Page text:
Wednesday, February 2, 2011

Day 2: My arrival to Uganda

Wow what a long way to come! The flight from DC to Ethiopia was easy and uneventful.  I didn’t get much rest, but it was good because the flight was only about half full.  So I had an entire row to myself and could stretch out my feet.

I landed in Ethiopia, and realized that I wasn’t able to call out on my cell phone. I have service but can’t make any calls.  No WIFI at the Ethiopia airport either, surprised, nope!  BTW- there is public smoking allowed inside the Ethiopian airport, anywhere throughout.

I arrived to Uganda about 1:30 PM in the afternoon, and made it through customs rather quickly.  William and Patrick were at the airport waiting for me, it was so great seeing them now for a second time.  They even brought the same cab driver from the last time I visited 2 years ago.

Uganda’s economy seems to be doing well.  I noticed a lot of raw lumber along the drive back, and there appears to be more high-end residential neighborhoods being constructed just outside of Kampala near Lake Victoria.  William tells me that people are investing in their economy which is a good sign for this nation. 

So wonderful to be back.  The sites, the sounds, BODA BODA’s (motorcycles) everywhere and of course people fill the streets with all of the street vendors.  There is about a 2 mile gap between the outskirts of Kampala and the village of Bulenga.  However that gap is now being filled with new construction, and I imagine it will eventually be connected within the next few years.  Most city people are recognizing the cost of living is much more affordable to live in the villages on the outskirts of town, not to mention it is a much better place to raise a family.  This should be no surprise to us suburbanites back home in the states.  The suburbs are rapidly growing.

Arriving to the village was absolutely amazing.  There is something really sacred about this place.  The people are warm and welcoming.  I would describe it as a semi rural setting. The a main drag of store fronts and food vendors stretch for about half a mile followed by winding red clay pathways that flow through the residential community.  You will find most people are usually walking 2 by 2, smiling with not a care in the world.  I appear to be the only Mzungu (white man from abroad) here at this time.  The village is really developing.  There is a lot of construction, and the land value is appreciating rapidly at this time.  I;ve been told the village has reached its maximum capcity for new construction.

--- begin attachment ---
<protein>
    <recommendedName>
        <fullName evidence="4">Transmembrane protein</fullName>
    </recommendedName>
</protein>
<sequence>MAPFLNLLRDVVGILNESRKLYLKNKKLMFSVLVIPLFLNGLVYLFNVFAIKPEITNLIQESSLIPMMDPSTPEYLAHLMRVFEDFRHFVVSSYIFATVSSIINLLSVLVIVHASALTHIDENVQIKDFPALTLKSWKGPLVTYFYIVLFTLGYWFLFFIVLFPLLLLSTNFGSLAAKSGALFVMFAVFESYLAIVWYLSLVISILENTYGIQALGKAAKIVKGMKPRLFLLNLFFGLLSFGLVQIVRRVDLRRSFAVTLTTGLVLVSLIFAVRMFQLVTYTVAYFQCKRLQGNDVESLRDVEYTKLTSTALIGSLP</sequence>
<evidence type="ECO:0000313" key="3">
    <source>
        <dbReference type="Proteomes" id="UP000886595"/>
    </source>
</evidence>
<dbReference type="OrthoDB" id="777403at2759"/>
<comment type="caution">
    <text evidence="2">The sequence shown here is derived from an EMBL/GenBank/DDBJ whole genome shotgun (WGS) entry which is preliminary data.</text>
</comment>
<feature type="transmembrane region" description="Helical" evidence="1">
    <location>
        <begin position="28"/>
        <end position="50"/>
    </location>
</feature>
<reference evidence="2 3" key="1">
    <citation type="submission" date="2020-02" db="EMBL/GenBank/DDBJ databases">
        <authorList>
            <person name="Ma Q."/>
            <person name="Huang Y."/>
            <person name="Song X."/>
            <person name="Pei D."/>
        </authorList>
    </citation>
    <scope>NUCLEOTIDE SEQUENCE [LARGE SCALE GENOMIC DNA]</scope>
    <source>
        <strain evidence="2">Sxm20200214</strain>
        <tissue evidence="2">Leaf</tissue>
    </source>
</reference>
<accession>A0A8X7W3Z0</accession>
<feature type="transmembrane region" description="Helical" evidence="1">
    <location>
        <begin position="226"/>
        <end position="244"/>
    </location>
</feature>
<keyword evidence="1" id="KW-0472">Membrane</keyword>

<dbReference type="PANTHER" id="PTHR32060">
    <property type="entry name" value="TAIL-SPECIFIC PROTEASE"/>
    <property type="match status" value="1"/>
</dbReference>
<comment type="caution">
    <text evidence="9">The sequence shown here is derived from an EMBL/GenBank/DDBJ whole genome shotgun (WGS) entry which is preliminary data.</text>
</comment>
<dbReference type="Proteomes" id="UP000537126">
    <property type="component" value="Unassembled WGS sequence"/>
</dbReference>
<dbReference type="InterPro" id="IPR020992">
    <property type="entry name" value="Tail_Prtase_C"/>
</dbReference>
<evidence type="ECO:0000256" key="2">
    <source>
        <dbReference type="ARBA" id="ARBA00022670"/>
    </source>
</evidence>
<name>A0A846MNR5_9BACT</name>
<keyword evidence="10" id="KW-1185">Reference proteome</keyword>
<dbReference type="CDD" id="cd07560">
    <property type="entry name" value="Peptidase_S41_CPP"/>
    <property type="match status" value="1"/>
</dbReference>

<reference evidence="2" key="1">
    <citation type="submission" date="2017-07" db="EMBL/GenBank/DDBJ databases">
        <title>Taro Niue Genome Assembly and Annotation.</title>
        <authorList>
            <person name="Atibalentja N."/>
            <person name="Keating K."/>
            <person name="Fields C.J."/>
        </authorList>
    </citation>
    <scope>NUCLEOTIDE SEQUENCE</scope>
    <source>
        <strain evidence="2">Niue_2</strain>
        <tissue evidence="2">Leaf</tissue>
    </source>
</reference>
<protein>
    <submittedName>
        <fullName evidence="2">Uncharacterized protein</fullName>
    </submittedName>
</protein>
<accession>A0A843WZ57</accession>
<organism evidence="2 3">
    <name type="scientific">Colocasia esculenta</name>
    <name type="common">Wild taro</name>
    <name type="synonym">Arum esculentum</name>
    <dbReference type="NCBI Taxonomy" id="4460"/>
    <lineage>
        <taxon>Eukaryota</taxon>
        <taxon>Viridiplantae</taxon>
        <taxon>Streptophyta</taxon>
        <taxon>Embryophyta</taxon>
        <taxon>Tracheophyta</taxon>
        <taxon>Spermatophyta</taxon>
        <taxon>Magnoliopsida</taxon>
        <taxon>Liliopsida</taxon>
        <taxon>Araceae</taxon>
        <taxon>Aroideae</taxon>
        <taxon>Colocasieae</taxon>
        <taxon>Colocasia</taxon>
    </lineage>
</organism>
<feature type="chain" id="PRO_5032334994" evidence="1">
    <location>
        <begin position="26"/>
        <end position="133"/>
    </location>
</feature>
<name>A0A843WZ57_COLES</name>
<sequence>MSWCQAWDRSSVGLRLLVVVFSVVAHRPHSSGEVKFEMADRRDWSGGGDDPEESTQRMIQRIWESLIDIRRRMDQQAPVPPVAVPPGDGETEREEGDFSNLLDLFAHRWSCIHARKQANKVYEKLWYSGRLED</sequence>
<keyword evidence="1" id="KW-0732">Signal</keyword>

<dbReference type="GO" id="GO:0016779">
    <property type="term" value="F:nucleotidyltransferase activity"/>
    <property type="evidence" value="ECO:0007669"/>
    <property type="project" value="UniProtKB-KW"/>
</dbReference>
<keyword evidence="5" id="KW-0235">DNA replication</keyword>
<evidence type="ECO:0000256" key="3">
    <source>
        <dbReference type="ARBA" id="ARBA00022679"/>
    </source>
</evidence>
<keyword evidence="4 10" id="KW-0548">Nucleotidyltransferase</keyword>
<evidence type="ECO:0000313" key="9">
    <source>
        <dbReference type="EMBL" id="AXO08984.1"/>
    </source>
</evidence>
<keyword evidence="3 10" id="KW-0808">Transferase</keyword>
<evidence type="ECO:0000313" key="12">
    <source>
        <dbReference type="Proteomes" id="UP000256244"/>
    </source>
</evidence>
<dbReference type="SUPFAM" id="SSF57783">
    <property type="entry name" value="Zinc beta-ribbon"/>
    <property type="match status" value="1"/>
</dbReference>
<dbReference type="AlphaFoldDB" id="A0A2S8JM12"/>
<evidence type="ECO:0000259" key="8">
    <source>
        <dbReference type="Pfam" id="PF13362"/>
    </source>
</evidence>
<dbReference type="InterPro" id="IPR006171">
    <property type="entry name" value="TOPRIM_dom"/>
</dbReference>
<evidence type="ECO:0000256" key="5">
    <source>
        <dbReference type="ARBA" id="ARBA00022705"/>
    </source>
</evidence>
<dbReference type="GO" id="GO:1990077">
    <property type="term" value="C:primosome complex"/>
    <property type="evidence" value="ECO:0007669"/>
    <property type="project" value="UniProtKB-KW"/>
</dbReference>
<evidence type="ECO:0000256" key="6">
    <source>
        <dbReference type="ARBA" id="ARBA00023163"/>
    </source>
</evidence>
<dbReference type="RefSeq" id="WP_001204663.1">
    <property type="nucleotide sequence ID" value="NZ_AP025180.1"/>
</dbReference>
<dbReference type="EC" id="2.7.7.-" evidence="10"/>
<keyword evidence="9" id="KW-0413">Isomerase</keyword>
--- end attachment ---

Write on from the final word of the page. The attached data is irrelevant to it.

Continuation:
Of course I was greeted at the orphanage by all of the children singing and dancing, and they were so excited to greet me.  They refer to me as Uncle Preston.  It’s so awesome to see their faces again and call them by name this time.  It feels as though no time has hardly passed since my last trip just over two years ago.  Their memories are amazing, they were speaking Spanish phrases like buenas notches and buenas dias that I taught them the last time I was visiting.  Though there is a language barrier, there is most certainly and understanding of love and acceptance.  We celebrated the evening singing and dancing, eating beans, rice, and motoke “plantains.”  Each of them cannot seem to touch me enough; they know I am a father which brings them a certain level of comfort.  During my stay I will embrace each of them the best I can.  Certainly a bit overwhelming, but things will settle over the course of the next several days, but the joy will definitely continue to increase.

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